Exit Poll Predicts Clear Win For BJP In MP Bypolls

Either way, Chouhan will have to continue his tightrope walk in the state’s power circus to stay in command.
Kamal Nath

If an exit poll prediction for the recently concluded bypolls for 28 of MP’s assembly seats is anything to go by, Madhya Pradesh chief minister Shivraj Singh Chouhan’s fourth term won’t meet a sudden end; nor will comrade-in-arms, BJP’s Rajya Sabha MP Jyotiraditya Scindia’s hegemony over the state’s Gwalior-Chambal region deplete significantly.

The Congress party and former CM Kamal Nath, however, will have to pray that the predictions are nothing, but a case of political astrology gone awry.

The India Today-Axis exit poll predicts that the BJP is likely to wrest 16 to 18 of the bypoll-bound seats; leaving 10 to 12 for the Congress party. The MP bypolls were crucial for both the BJP and the Congress as their outcome would have determined the survival or dismissal of the Chouhan government, which was sworn-in this March after 22 MLAs of the ruling Congress party defected en masse to the BJP following the lead of their leader, Scindia. In the subsequent months, the Congress legislative party continued to bleed with four more MLAs shifting to the BJP.

The BJP, of course, had an easier task. It needed to win just nine of the 28 seats to reach the simple majority mark of 116 in the Vidhan Sabha – every additional seat in the kitty was bonus. The Congress, reduced now to just 87 seats as opposed to the 114 it had won in December 2018, had to win a minimum of 22 if it wanted a shot at power with the help of independent, SP and BSP MLAs – or all 28 if it wanted a simple majority of its own.

If the exit poll prediction turns into reality on November 10, when the final results are declared, Chouhan and the BJP will notch up a clear majority in the 230-member state assembly and can hope to stay in office till the next assembly polls due in November 2023. The Congress, which lost 26 of its 114 MLAs to the BJP since Scindia’s defection to the saffron party in March, will have to contend with a minor consolation – that of regaining some of the seats it lost.

The Congress ran a highly emotional campaign, trying to play the victim of BJP’s horse-trading and Scindia’s betrayal. Nath canvassed extensively, addressing three to five rallies every day of the campaign, and repeatedly reminded the voters of the loan waiver scheme of his government which even the BJP conceded had helped over 27 lakh of the state’s farmers. The Congress party’s rallies too drew massive crowds as opposed to the empty chairs common to public meetings held by Chouhan and Scindia. Scindia’s rallies also stood out for unsparing comments by people in attendance against his disloyalty and poor record as a lawmaker; as also for his over-the-top histrionics. Yet, if the exit poll prediction holds true, it would once again prove that mere presence of crowds at a rally doesn’t ensure victory.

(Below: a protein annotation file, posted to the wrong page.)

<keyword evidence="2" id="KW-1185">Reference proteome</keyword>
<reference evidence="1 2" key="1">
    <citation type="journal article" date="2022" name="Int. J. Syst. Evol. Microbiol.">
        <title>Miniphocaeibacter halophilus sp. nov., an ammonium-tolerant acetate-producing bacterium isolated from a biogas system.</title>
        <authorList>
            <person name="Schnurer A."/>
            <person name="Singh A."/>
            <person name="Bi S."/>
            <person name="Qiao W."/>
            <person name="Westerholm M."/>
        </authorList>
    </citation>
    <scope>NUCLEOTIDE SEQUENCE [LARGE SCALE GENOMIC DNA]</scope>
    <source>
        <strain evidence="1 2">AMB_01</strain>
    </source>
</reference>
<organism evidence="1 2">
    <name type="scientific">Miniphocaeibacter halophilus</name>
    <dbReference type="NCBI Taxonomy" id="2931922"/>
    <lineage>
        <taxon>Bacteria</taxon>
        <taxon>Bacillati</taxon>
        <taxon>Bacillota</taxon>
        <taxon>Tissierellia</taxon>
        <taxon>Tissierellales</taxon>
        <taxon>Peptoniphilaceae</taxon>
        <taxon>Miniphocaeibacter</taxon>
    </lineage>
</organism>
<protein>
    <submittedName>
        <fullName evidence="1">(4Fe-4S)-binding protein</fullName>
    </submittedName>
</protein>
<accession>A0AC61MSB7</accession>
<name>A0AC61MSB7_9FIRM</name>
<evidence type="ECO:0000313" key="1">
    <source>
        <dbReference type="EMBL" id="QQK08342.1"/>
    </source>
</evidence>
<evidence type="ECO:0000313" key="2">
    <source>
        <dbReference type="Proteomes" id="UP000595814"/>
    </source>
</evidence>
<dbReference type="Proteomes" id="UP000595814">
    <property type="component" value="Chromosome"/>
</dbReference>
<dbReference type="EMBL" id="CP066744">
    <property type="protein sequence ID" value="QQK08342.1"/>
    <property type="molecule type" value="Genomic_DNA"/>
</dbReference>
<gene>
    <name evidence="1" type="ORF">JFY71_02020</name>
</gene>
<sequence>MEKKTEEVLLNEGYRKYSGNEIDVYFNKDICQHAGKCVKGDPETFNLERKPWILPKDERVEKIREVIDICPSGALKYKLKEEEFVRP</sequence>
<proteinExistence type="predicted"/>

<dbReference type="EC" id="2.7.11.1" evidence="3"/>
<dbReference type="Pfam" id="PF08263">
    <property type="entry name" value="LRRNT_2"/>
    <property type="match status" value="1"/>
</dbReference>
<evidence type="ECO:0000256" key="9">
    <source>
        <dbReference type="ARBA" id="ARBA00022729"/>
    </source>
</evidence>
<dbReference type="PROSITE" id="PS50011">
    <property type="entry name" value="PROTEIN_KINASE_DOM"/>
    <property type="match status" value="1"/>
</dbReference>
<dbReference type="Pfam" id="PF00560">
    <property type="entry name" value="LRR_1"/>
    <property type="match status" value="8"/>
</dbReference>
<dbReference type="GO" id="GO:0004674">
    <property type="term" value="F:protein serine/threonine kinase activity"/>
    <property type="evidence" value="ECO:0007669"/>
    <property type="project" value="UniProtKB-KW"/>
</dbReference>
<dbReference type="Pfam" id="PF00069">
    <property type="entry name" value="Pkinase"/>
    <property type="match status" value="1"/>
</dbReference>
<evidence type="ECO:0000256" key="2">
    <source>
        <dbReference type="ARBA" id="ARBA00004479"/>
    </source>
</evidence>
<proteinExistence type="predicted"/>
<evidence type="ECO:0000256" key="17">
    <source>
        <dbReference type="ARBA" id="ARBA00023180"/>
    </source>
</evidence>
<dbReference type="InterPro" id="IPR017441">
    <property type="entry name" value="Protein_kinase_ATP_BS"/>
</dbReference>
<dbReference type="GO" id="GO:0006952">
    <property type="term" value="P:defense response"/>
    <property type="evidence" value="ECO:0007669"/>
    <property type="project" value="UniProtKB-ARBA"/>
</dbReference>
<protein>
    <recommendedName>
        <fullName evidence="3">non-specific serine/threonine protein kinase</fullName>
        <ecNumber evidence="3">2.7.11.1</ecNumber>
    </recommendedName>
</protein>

However, irrespective of the final result, the state is unlikely to see a smooth government for the next three years. The BJP’s reliance on Scindia to form the government in March had already irked several of the saffron party’s veterans from Gwalior-Chambal who saw the influx of Congress turncoats as a threat to their political relevance in the region. If a majority of Scindia loyalists succeed in their re-election bid, the BJP’s reliance on Scindia to stay on in power will only increase and so will intra-party skirmishes between the titular Gwalior royal’s supporters and the old-time BJP leaders.

The Congress will, no doubt, try to cash in on this conflict and the chances of Nath trying to replicate what Scindia did to him in March cannot be dismissed; even if such a possibility is far-fetched because of the absence of any BJP satrap in the state commanding the loyalty of a significant chunk of MLAs who may wish to defect to the Congress.

Either way, Chouhan will have to continue his tightrope walk in the state’s power circus to stay in command.

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